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Hey, guys!
I found javascript is not so easy to master. And I want to dive into it. I think learning by using is a good way. Since javascript is different from other C-style language, what kind of project is good for learning?


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The usual: Something that you find sufficiently interesting to motivate yourself to finish the project. – Quentin Mar 27 '10 at 7:25
@David Wait, you finish projects? – Noon Silk Mar 27 '10 at 7:25
@silky — rarely, I also suffer from an urge to overengineer and have many shiny distractions near where I do personal projects. – Quentin Mar 27 '10 at 7:36
up vote 4 down vote accepted

You can take up any project that involves an interactive UI, then build it as a web page.
It will give you a lot to learn about js, from syntax to event handling.

E.g: a calculator

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A very good suggestion, encapsulates user input, asynchronicity, responding to events, logic... – T.J. Crowder Mar 27 '10 at 7:30
A calculator is actually how I first went beyond the basics of JavaScript. Then I discovered jQuery and realized that I wasted my time. – Sasha Chedygov Mar 27 '10 at 7:31
I really like the idea of calculator – xiao 啸 Apr 7 '10 at 15:12

Since it's inevitable that people will suggest learning resources (whereas the question is about projects, here's a CW answer for people to use to list those resources.


  • JavaScript: The Definitive Guide (5th ed.) by David Flanagan. Good book from a good author. Getting a bit dated.

Online Resources

  • The Specification (brand new 5th edition spec is out!). The language is turgid, but when you want to know exactly how something is supposed to work...
  • Douglas Crockford is immensely knowledgeable about JavaScript. Not everyone (myself included — T.J.) agrees with all of Crockford's conclusions, especially around things like the new operator, but he does know his stuff and so if you take his various essays as observations to think about, not gospel, he's very educational and thought-provoking.
  • Mozilla Developer Center
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The first project I'd do is get JsUnit working and figure out how I'm going to run the tests I write for the rest of the project on a regular basis (as in, simulated or real continuous integration).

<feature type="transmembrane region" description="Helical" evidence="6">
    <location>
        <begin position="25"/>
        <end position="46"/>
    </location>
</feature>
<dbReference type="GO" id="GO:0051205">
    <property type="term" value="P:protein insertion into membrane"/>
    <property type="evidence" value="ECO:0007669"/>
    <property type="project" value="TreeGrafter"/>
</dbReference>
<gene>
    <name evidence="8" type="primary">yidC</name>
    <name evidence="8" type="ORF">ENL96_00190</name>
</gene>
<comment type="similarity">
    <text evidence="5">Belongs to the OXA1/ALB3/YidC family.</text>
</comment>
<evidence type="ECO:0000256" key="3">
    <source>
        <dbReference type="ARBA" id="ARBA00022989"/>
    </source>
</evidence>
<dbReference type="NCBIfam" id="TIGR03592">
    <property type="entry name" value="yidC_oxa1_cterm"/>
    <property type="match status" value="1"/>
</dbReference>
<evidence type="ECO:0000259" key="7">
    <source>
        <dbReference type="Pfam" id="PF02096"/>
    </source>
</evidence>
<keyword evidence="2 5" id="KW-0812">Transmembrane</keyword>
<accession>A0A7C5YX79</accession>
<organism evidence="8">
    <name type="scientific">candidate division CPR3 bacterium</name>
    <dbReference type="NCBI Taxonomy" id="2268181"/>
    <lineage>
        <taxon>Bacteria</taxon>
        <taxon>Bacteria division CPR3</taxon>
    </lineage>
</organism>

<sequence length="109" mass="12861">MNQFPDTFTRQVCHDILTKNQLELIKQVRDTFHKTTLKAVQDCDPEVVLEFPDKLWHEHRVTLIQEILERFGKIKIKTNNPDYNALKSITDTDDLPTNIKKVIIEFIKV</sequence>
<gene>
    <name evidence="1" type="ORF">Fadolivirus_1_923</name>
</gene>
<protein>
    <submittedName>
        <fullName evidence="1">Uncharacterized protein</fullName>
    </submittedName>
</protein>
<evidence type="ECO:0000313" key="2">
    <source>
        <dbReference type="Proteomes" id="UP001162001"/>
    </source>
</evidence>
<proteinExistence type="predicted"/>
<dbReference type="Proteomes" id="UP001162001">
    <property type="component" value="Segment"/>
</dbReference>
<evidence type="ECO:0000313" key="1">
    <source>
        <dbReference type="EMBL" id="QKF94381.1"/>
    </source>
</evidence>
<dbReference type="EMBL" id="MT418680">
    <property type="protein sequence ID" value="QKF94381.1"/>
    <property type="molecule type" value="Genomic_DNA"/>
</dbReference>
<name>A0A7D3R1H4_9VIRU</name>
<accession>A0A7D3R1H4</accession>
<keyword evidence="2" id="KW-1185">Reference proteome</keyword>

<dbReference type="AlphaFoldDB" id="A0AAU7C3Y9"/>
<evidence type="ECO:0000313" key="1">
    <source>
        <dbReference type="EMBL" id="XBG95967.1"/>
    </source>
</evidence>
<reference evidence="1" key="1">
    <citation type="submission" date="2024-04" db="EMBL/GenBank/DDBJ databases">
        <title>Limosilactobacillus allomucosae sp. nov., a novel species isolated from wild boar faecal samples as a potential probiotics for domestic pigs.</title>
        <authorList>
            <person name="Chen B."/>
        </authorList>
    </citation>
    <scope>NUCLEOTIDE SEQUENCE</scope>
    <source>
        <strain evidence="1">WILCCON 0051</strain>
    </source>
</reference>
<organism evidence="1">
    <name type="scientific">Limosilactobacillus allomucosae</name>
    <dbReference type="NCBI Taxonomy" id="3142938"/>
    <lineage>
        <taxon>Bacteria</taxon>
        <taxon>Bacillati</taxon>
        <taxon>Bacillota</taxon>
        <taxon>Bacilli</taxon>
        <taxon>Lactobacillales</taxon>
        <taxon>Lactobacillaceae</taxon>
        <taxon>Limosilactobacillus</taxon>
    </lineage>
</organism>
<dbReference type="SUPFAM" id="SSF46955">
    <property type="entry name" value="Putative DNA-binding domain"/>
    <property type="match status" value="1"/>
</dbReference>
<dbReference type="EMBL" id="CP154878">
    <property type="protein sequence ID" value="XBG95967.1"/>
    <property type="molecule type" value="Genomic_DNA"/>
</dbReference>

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Aren't unit tests a bit advanced for someone just getting into JavaScript? – Sasha Chedygov Mar 27 '10 at 7:33
I had to type these characters so that I could get to the answer: No. Since writing a good test is the most critical skill that any developer can have, it makes sense that it should be the first one that starts to develop. – MaxGuernseyIII Mar 27 '10 at 7:40

Since you didn't post your age:
Playing around with Canvas might be a good start. The way I learned AS2 [which has similar functions and ECMAScript-style syntax, like JavaScript] was by creating a "Canvas"(MovieClip) and playing around with lineTo and moveTo.

With that, you could write simple games like Pong [my first AS2 game] with a simple AI...

Embarking on this project would cover:

  1. User Input
  2. Graphics
  3. Variables
  4. Flow Control
  5. setTimeout
  6. Logic
  7. Collision detection

Pong is a great first project, because you can customize it all that you want. When I wrote my version, I made it so by holding Enter, you could place a block in the middle of the screen, that the ball would bounce off of. The possibilities are basically endless =/

If you're interested in more "classic" web development [non-RIA things]
You could go for a simple lights-out game, which would take around 30 minutes to write.

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Is it too difficult to master? How much time will it take? – xiao 啸 Mar 27 '10 at 8:08
Lights out is a very easy game to write. It just requires you draw equally sized squares in a grid =/ Simple collision detection [mouse in square?] is probably the most advanced thing you'll do >_> – Warty Mar 29 '10 at 7:08

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